Hey guys, time for another buttercream recipe. Up today: how to make French buttercream. One of my personal favorites. Although, let’s keep it real, I have so far loved all of my new and improved buttercream recipes!
As many of you will know, since starting my new series ‘Battle of the Buttercreams 2.0’, I’ve already posted about American buttercream, flour buttercream (which is also known as ermine buttercream) and the two different methods of making buttercream in general: the beaten butter method and the cubed butter method.
If you ask me, French buttercream is special. It’s the only buttercream made by mixing a hot sugar syrup in an egg yolk foam (or pâte à bombe) and because of the yolks (and the butter that you mix into it later) it’s super rich, decadent and luxurious. Back in 2013, all of my taste testers loved it! And so did I. This stuff is just dreamy…
So let’s not waste any time and dive right in, shall we?
Let’s first talk a bit about the ingredients. For this buttercream, you will need 6: sugar, egg yolks, a splash of water, unsalted butter, a pinch of salt and vanilla extract.
If you compare my new recipe for French buttercream to my 2013 recipe, you’ll see that this recipe calls for a little less water and butter. Also, in this recipe I’ve specified how much grams/cups of yolks you should actually use.
As you know, eggs come in a lot of different shapes and sizes, and an ostrich egg just isn’t the same as a quail egg. As it turns out, even chicken eggs aren’t all the same! So in this recipe, you’ll find that I call for 5 yolks, which equals about ⅓ cup (or 85g). Please take the time to measure the yolks by volume or gram as well, rather than by count alone, because – unlike, say, American buttercream – this is one of those recipes where you need to be pretty exact with your measurements!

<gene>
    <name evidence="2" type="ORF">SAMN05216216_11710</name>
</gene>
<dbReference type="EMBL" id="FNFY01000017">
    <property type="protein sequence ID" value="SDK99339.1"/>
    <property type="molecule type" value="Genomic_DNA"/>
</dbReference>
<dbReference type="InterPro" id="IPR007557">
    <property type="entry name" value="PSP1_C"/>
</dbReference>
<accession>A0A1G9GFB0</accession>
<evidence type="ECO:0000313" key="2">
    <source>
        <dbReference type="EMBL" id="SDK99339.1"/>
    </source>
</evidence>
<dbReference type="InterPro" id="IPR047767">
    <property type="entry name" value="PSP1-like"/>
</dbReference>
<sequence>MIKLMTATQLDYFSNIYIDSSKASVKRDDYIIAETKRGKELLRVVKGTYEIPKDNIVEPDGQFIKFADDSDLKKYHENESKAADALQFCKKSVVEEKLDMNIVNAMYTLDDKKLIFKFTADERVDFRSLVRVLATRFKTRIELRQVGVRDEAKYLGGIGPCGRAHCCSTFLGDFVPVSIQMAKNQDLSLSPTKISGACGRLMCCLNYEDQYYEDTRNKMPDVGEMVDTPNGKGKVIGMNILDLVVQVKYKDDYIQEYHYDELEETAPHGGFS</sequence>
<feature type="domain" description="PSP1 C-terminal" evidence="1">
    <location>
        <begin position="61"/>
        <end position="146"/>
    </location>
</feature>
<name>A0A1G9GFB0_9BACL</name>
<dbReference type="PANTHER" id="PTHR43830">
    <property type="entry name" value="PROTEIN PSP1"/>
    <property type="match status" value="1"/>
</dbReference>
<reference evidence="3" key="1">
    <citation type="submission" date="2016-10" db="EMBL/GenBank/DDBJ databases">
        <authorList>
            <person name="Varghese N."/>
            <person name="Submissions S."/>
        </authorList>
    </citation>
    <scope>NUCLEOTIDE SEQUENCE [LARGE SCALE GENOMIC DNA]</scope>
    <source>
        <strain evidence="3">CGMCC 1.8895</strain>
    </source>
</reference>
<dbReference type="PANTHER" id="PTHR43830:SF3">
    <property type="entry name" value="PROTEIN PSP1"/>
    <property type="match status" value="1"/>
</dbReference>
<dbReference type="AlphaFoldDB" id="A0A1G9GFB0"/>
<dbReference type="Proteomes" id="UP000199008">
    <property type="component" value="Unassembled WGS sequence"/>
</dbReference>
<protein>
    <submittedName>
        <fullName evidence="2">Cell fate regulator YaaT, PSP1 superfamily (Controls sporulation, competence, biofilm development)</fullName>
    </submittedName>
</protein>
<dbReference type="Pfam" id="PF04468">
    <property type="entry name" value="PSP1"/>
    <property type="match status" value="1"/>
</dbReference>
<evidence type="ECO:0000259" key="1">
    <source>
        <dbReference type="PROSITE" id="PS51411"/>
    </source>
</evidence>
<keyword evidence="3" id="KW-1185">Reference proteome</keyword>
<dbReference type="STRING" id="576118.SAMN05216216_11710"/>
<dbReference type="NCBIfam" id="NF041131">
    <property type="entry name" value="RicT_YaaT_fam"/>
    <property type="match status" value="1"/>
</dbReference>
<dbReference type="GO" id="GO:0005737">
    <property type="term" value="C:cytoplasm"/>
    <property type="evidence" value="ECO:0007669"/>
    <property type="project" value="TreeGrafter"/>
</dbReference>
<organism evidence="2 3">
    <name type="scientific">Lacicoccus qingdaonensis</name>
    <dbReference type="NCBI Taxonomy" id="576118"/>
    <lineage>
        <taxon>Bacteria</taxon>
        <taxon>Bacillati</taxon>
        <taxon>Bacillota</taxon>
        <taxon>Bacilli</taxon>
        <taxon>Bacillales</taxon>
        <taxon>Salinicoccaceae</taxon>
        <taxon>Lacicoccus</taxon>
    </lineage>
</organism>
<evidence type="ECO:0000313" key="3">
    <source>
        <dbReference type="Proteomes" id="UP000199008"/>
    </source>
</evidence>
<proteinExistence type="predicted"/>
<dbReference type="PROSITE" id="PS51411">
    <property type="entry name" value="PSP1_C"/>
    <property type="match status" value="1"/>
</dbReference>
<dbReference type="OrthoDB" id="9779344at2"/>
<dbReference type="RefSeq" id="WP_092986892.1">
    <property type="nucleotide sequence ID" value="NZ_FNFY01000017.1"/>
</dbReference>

It’s because of the whole yolk-sugar syrup combination…
As with the American buttercream and the flour buttercream, when it comes to the butter, you want to soften it at room temperature. For me, this usually means taking the butter out of the fridge 30-45 minutes before I want to whip up the buttercream. As with my other buttercream recipes, this recipe, too, calls for unsalted butter, but you can use salted if it’s all you have. Just make sure not to add any extra salt to the buttercream.
Oh, and remember: use real vanilla extract or the seeds of a vanilla bean! The artificial stuff just doesn’t come close to the subtle flavor of real vanilla.
Oh, another thing you’ll need for this recipe is a sugar thermometer, candy thermometer or even a fancy multimeter that allows you to measure temperature. Don’t even try to make this buttercream without one!